Out in the waters of the Yellow Sea between the Korean peninsula and China, two fleets of Japanese war vessels were at sea. One of the fleets sailed into the port of Inchon, outside of Seoul to control the Korean coast. The second fleet commanded by Vice Admiral Togo Heichahiro headed for Port Arthur with the goal to damage Russian naval options in the Pacific and to limit its capability during the planned war. The Japanese fleet was divided into three flotillas – the first sailed in close to the harbor – protected by a late-rising moon, which meant the night was very dark. The first four Japanese ships fired six or seven torpedoes at the Russian fleet: scoring three hits. The second two flotillas were much less successful. They had lost the element of surprise because they were late arriving at the harbor. They had lost contact with the first after two ships had collided causing confusion. As they came close to Port Arthur, the Japanese ships fired their torpedoes, but doing so under duress, they were unable to hit their targets. Despite having near-perfect sneak attack conditions – a clear, dark night with light seas and the ability to get close without being detected – the Japanese attack was of limited success. Only three torpedoes caused any damage, but failed to sink any ships or to cause many casualties. Two of the damaged ships were battleships, the Retvizan and the Tserarevich. The third was a cruiser, the Pallada. All three ships were put out of action for a few weeks. Despite the near comedy of errors that struck the Japanese fleet as they approached Port Arthur and the meager results, the assault on Port Arthur was a clear victor for Japan. Russian morale plummeted – the soldiers and sailors in Port Arthur were stunned. No one had expected the attack. This gave the Japanese the time they needed to build up the strength they would need to win the upcoming conflict with Russia over Chinese Manchuria.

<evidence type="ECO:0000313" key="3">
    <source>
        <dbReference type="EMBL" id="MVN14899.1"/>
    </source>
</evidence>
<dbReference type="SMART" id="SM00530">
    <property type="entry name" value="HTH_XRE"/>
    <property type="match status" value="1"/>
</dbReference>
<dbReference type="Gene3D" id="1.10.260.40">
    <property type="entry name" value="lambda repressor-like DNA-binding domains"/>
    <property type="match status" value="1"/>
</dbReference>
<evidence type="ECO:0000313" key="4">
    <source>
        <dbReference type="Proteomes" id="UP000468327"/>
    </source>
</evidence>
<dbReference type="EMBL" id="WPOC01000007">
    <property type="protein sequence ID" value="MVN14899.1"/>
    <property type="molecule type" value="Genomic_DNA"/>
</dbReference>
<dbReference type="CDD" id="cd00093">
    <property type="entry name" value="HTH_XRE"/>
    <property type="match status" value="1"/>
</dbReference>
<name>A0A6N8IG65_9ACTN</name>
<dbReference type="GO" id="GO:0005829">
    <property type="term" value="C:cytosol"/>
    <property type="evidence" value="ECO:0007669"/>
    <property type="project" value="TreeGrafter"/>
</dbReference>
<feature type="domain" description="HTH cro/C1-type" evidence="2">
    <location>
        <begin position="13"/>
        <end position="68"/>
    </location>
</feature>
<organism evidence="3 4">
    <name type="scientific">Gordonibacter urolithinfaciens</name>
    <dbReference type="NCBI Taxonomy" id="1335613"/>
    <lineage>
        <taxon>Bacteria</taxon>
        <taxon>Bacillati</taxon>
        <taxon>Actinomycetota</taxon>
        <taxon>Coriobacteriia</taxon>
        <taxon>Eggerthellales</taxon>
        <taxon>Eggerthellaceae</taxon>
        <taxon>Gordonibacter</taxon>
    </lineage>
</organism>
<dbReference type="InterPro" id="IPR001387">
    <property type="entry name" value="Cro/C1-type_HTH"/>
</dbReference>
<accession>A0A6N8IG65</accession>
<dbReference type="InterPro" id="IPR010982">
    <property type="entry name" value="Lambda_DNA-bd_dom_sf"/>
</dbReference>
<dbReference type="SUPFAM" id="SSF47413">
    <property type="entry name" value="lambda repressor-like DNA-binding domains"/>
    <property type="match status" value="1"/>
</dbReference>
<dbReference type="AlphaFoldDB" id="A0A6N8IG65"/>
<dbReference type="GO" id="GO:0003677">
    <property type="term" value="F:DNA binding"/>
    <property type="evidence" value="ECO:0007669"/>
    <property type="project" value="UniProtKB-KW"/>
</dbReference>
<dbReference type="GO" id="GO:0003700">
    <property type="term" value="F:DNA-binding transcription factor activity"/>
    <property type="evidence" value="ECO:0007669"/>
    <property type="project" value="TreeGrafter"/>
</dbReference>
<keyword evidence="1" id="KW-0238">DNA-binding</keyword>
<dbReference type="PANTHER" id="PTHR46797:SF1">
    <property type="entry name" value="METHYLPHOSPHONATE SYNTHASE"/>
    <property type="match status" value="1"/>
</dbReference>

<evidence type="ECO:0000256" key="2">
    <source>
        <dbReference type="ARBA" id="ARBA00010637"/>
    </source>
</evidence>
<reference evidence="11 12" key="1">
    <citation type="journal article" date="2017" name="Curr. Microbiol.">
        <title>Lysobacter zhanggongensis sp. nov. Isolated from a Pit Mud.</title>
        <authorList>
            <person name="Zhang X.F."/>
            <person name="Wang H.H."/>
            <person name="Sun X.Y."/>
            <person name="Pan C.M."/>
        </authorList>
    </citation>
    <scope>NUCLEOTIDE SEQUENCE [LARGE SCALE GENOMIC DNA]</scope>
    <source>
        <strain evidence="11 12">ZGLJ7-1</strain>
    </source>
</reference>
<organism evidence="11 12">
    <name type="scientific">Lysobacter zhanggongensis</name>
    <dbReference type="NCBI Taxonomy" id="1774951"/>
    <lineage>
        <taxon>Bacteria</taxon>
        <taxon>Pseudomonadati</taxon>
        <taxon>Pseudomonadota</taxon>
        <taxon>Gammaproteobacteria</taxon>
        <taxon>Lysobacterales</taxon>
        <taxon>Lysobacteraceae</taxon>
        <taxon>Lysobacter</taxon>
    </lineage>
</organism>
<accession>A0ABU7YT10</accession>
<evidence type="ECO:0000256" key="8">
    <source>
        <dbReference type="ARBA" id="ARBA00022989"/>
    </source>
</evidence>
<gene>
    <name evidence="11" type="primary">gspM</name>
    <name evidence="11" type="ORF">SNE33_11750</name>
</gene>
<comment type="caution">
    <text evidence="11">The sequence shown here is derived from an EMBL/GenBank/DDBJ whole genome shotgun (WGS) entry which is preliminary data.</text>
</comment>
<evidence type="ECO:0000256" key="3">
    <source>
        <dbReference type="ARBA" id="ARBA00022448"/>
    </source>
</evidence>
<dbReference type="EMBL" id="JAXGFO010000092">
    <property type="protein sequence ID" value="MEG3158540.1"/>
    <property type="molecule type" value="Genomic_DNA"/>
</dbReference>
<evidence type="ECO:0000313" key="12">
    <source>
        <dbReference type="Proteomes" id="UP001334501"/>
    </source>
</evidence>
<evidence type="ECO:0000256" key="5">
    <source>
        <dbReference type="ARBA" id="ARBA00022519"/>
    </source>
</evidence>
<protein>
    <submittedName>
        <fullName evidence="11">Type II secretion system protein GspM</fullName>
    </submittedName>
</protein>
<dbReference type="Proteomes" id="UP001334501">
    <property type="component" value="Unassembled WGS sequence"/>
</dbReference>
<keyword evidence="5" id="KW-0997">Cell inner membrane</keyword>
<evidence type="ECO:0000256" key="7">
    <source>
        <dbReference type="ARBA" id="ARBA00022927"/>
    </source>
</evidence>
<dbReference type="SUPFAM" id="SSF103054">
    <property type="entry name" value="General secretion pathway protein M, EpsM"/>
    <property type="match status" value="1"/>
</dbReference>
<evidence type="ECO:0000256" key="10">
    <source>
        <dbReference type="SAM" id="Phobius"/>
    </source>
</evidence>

The Russian army in Manchuria was led by the Minister of War, General Aleksei Nikolaevich Kuropatkin who held an outstanding reputation as a soldier and an administrator. He was not, however, a tactical leader. His indecisiveness was to cost the Russian army over and over again. His counterpart on the Japanese side was Field Marshall Oyama Iwao, who demonstrated a tactical brilliance that allowed his armies to routinely out-maneuver his adversary. Oyama had served as a military attaché to the Prussian army and he followed a distinctively Prussian mode of military operation – emphasizing superior firepower and maneuverability.